Fingerprints are mapped
through tiny ridges, valleys, and whorls on the tip of each finger. No two
people have the same fingerprints because they are totally unique. All of the
ridges of fingerprints form patterns called loops, whorls or arches. There’s a one in 64
billion chance that your fingerprint will match up exactly with someone else’s
(Watson, 2008). Fingerprints obtain more uniqueness than DNA based on each
person’s genetic material. So what about identical twins? Although identical
twins may have the same DNA, they will not have the same exact fingerprints.
This form of biometrics is ideal for biometric systems because they are easy to
classify and sort, without any change in appearance or structure. If
fingerprints are so unique and refined, how can they be recorded accurately?

            Fingerprint
scanning has already been implemented in business to effectively enhance
security and authentications. When scanning a fingerprint, a scanner has to
have a pre-saved image of the authorized finger to compare images in a linked
database to allow access. In order to allay privacy concerns,
however, fingerprint scanners do not store actual fingerprint images. Instead,
unique characteristics of the fingerprint are analyzed and stored as an
encrypted mathematical representation (Ballard, 2016). Businesses are hoping to safeguard
their sensitive data by using this form of biometrics as a viable option
because of the several benefits and low costs. This is easy to use system requires
inexpensive equipment that generally requires low power consumption. Apple’s
implantation of fingerprinting Touch ID in the iPhone 5s brought rehabilitated
interest into biometric technology, and successfully sold millions of products
with it. However, the disadvantage is that if the surface of the finger is
damaged or contains any marks, the identification becomes increasingly difficult.
Fingerprint security systems are already widely used in multiple applications
such as laptops, cell phones, USB flash drives, and other devices. Now that
Apple has already successfully implemented fingerprint touch identification
into their corporation, they have taken on the challenge to implement facial
recognition system securities.

 

            Facial Recognition Detectors

The
human face is one of the easiest characteristics known to man, which can be
used in biometric securities to identify a user. Most recently, Apple
Corporation has introduced the new “iPhone X” which has a hands-on face
identification system to unlock, authenticate, and pay through looking at the
phone. Apple calls it their revolution in recognition. Your face is now your
password (Apple, 2017).  How did they do
this? Apple used a technique called facial mapping. Face ID is enabled by the True Depth camera and
is simple to set up. It projects and analyzes more than 30,000 invisible dots
to create a precise depth map of your face (Apple, 2017). Apple, being a
big-time corporation chose to collect data from their users’ face and store
them in a database for future use.

 “Everybody’s
face is slightly different, so it’s almost like a 3D fingerprint,” says Lyndon
Smith, professor of computer simulation and machine vision at the University of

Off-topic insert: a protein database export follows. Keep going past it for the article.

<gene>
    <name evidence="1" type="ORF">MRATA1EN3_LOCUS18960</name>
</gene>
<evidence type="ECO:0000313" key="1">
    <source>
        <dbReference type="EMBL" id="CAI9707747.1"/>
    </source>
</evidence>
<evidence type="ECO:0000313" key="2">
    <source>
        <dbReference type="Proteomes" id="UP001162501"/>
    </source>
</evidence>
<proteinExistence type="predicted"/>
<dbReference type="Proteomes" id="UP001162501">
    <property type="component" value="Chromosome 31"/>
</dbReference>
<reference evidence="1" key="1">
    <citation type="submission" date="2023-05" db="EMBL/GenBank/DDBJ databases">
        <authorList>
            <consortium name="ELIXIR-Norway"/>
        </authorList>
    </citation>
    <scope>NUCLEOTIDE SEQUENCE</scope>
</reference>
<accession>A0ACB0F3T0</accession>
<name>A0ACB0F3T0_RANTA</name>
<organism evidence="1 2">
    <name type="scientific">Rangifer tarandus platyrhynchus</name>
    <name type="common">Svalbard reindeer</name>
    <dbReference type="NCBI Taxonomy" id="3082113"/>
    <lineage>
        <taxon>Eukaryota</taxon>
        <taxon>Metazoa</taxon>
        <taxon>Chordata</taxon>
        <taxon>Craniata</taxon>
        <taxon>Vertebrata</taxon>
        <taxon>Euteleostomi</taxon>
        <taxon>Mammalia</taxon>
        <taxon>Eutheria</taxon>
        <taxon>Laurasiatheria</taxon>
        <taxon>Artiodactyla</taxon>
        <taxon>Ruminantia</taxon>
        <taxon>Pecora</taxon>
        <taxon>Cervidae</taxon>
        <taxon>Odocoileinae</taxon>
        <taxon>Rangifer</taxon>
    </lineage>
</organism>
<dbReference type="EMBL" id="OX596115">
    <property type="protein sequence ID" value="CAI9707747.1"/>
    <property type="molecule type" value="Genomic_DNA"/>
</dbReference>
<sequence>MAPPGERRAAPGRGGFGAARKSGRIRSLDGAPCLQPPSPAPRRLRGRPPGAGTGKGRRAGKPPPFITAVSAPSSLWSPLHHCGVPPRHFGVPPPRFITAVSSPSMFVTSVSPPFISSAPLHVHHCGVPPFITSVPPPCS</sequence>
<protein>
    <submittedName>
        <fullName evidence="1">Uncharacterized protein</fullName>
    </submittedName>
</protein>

the West of England (Baggaley, 2017). Smith wants to use infrared scanning to interpret
patterns on facial features. Then he would compare them amongst a database of
known facial patterns. This system would particularly work well with stores and
banks. “Wherever you go in the world…you could, rather than carrying a card
around with a PIN and all this complexity, just simply use your face,” he says
(Baggaley, 2017). Facial recognition systems can become extremely reliable and
are already prevalent. A feature of facial recognition comes from iris
scanners. Since your eyes are obviously a part of your face, many securities
have started to use iris scans as well to help user authentication.

 

Iris Scanner & Recognition

            An iris, in anatomy, is the
pigmented muscular curtain near the front of the eye, between the cornea and the lens, which is perforated by an opening called the pupil (Britannica Encyclopedia, n.d.). The human
iris is responsible for controlling the diameter and size of the pupils, which
also controls the abundance of light allowed through to the retinal in order to
protect the eye’s retina. When someone steps in front of an iris scanner, the
camera focuses automatically about three to ten inches from the person’s eye.
Once the camera captures an image, the system’s computer captures the center of
the pupil, edge of the pupil, the edge of the iris, and the eyelids and
eyelashes. It will continue to analyze the patterns in the iris and translate
them into a unique code for an individual.

            According to Forbes, as identity theft increases and information safety concerns
grow, iris scanning may be the key to finally achieving true security (Newman,
2016). Iris scanners are becoming more common for high-security applications
due to the fact the people’s eyes are so unique and do not usually change over
time. This fact makes the iris ideal for biometric identification security
applications. Blind people can also use iris scanners as long as their eyes
have irises. This makes iris identification systems effective for all people no
matter if they are blind or wear contact lenses.

            The government has already
implemented the iris scanner in high-security offices for the means of
unlocking doors, computers, and machines. Although, banking companies have been
the fastest to implement and embrace consumers using iris scanners. The use of
the system in banks have great potential to make financial matters more secure,
as well as enhance and speed up many authentication processes. For example, the
Gatwick Airport in London added an iris scanner to its passenger authentication
systems and law enforcement agencies in Missouri used the technology to build
its records management and tracking system (Newman, 2016). Iris scanning
technology is becoming mainstream, and will quickly approach our daily lives at
some point in the near future.

The
Good and Bad of Biometric Security Systems

            Advantages and Disadvantages for
Businesses

Modern